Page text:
Experimental Brain Research

, Volume 176, Issue 2, pp 199–205 | Cite as

Startle produces early response latencies that are distinct from stimulus intensity effects

  • Anthony N. Carlsen
  • Chris J. Dakin
  • Romeo Chua
  • Ian M. Franks
Research Article


Recent experiments pairing a startling stimulus with a simple reaction time (RT) task have shown that when participants are startled, a prepared movement was initiated earlier in comparison to voluntary initiation. It has been argued that the startle acts to trigger the response involuntarily. However, an alternative explanation is that the decrease in RT may be due to stimulus intensity effects, not involuntary triggering. Thus the aim of the current investigation was to determine if RT simply declined in a linear fashion with increasing stimulus intensity, or if there was a point at which RT dramatically decreased. In the present experiment participants completed 50 active wrist extension trials to a target in response to an auditory stimulus of varying stimulus intensity (83–123 dB). The presented data show that RTs associated with a startle response are separate from stimulus intensity facilitated responses. Furthermore, this startle facilitation is more highly associated with sternocleidomastoid electromyographic (EMG) activity, rather than the EMG from the widely used startle response indicator muscle orbicularis oculi.


Startle Electromyography Reaction time Orbicularis oculi Sternocleidomastoid 



This work was supported by a grant from the Natural Sciences and Engineering Research Council of Canada awarded to I.M.F. and a Michael Smith Foundation for Health Research scholarship awarded to A.N.C.


  1. Blumenthal TD (1996) Inhibition of the human startle response is affected by both prepulse intensity and eliciting stimulus intensity. Biol Psychol 44:85–104PubMedCrossRefGoogle Scholar
  2. Blumenthal TD, Cuthbert BN, Filion DL, Hackley S, Lipp OV, Van Boxtel A (2005) Committee report: guidelines for human startle eyeblink electromyographic studies. Psychophysiol 42:1–15CrossRefGoogle Scholar
  3. Brown P, Rothwell JC, Thompson PD, Britton TC, Day BL, Marsden CD (1991) New observations on the normal auditory startle reflex in man. Brain 114:1891–1902PubMedCrossRefGoogle Scholar
  4. Carlsen AN, Chua R, Inglis JT, Sanderson DJ, Franks IM (2003) Startle response is dishabituated during a reaction time task. Exp Brain Res 152:510–518PubMedCrossRefGoogle Scholar
  5. Carlsen AN, Chua R, Inglis JT, Sanderson DJ, Franks IM (2004a) Prepared movements are elicited early by startle. J Mot Behav 36:253–264PubMedCrossRefGoogle Scholar
  6. Carlsen AN, Chua R, Inglis JT, Sanderson DJ, Franks IM (2004b) Can prepared responses be stored subcortically? Exp Brain Res 159:301–309PubMedCrossRefGoogle Scholar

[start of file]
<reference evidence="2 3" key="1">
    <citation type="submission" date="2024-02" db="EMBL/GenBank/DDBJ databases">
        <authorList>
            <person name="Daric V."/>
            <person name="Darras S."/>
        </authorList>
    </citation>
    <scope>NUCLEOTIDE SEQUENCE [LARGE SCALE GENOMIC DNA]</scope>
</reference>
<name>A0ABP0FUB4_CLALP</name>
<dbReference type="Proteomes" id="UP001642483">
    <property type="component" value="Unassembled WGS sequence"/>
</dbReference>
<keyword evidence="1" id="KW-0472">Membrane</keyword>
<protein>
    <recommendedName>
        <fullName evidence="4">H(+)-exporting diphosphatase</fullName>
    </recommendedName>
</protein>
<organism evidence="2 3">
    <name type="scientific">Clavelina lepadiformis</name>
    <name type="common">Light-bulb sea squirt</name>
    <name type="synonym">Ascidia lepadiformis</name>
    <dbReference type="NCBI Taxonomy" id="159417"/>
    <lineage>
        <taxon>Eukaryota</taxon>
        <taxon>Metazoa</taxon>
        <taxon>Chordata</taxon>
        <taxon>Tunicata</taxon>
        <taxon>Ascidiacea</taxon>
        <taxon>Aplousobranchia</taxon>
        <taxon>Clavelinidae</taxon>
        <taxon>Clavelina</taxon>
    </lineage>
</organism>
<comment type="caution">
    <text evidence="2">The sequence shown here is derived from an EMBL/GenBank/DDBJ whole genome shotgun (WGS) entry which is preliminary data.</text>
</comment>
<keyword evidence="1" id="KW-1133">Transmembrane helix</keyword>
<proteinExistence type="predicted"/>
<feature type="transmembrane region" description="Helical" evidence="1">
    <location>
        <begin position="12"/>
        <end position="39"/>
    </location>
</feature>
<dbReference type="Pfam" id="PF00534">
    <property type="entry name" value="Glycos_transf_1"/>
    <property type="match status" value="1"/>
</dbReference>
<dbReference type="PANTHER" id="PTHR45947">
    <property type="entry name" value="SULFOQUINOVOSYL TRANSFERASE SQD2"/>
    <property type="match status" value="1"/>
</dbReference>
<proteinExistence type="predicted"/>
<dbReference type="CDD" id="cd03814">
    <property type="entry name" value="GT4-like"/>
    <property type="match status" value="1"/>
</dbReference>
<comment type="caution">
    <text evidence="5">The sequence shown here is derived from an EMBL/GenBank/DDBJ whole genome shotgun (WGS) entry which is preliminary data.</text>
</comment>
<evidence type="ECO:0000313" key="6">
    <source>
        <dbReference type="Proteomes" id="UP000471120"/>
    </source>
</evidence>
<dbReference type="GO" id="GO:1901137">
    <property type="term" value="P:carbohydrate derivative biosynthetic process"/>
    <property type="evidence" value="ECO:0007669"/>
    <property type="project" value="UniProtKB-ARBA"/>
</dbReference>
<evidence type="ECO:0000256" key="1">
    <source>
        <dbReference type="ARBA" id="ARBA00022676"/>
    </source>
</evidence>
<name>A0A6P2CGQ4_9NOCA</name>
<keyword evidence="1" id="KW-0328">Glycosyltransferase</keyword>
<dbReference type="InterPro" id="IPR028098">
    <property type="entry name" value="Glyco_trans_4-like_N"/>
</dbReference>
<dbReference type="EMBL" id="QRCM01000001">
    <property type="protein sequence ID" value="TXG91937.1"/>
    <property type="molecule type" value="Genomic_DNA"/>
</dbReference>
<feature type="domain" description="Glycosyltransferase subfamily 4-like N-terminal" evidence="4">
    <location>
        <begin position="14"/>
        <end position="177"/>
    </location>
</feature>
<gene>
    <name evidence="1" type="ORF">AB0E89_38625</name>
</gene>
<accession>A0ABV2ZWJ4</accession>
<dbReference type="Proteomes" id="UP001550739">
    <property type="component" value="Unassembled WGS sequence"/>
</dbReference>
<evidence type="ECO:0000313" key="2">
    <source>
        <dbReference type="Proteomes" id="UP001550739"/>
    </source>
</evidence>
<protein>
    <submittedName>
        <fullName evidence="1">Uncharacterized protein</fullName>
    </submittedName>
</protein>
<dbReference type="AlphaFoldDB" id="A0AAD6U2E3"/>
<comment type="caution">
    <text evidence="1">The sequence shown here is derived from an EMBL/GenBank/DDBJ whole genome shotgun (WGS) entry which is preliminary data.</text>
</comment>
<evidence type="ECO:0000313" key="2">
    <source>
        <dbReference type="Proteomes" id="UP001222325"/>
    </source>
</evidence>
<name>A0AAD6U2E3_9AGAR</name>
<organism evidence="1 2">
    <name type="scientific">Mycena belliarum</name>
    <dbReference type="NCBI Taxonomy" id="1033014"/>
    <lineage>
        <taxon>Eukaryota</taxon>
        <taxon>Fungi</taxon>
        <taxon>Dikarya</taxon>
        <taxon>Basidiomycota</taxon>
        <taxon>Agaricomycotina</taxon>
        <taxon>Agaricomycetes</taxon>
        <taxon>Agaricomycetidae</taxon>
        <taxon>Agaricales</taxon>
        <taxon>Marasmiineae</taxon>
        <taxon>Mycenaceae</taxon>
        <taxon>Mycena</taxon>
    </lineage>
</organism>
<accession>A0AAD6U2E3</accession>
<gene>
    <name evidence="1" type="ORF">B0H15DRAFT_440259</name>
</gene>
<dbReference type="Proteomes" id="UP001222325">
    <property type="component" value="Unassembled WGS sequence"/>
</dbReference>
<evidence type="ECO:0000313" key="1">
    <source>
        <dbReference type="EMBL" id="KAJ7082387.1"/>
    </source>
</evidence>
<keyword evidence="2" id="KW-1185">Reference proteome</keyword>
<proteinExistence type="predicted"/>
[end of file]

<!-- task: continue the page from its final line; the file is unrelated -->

7. Davis M (1984) The mammalian startle response. In: Eaton RC (ed) Neural mechanisms of startle behavior. Plenum, New York, pp 287–351Google Scholar
  8. Kohfeld DL (1969) Effects of the intensity of auditory and visual ready signals on simple reaction time. J Exp Psychol 82:88–95PubMedCrossRefGoogle Scholar
  9. Levick WR (1973) Variation in the response latency of cat retinal ganglion cells. Vis Res 13:837–853PubMedCrossRefGoogle Scholar
  10. Luce RD (1986) Response times: their role in inferring elementary mental organization. Oxford University Press, New YorkGoogle Scholar
  11. National Institute for Occupational Safety and Health (NIOSH) (1998) Publication No. 98–126: criteria for a recommended standard. CDC, CincinnatiGoogle Scholar
  12. Rothwell JC, MacKinnon CD, Valls-Solé J (2002) Role of brainstem-spinal projections in voluntary movement. Mov Disord 17:S27–S29PubMedCrossRefGoogle Scholar
  13. Siegmund GP, Inglis JT, SandersonDJ (2001) Startle response of human neck muscles sculpted by readiness to perform ballistic head movements. J Physiol 535:289–300PubMedCrossRefGoogle Scholar
  14. Valls-Solé J, Rothwell JC, Goulart F, Cossu G, Muñoz E (1999) Patterned ballistic movements triggered by a startle in healthy humans. J Physiol 516.3:931–938CrossRefGoogle Scholar
  15. Wadman WJ, Denier van der Gon JJ, Geuze RH, Mol CR (1979) Control of fast goal-directed arm movements. J Hum Mov Stud 5:3–17Google Scholar
  16. Woodworth RS (1938) Experimental psychology. Henry Holt, New YorkGoogle Scholar
  17. Yeomans JS, Frankland PW (1996) The acoustic startle reflex: neurons and connections. Brain Res Rev 21:301–314CrossRefGoogle Scholar

Copyright information

© Springer-Verlag 2006

Authors and Affiliations

  • Anthony N. Carlsen
    • 1
    • 2
  • Chris J. Dakin
    • 1
  • Romeo Chua
    • 1
  • Ian M. Franks
    • 1
  1. 1.School of Human KineticsUniversity of British ColumbiaVancouverCanada
  2. 2.VancouverCanada

Personalised recommendations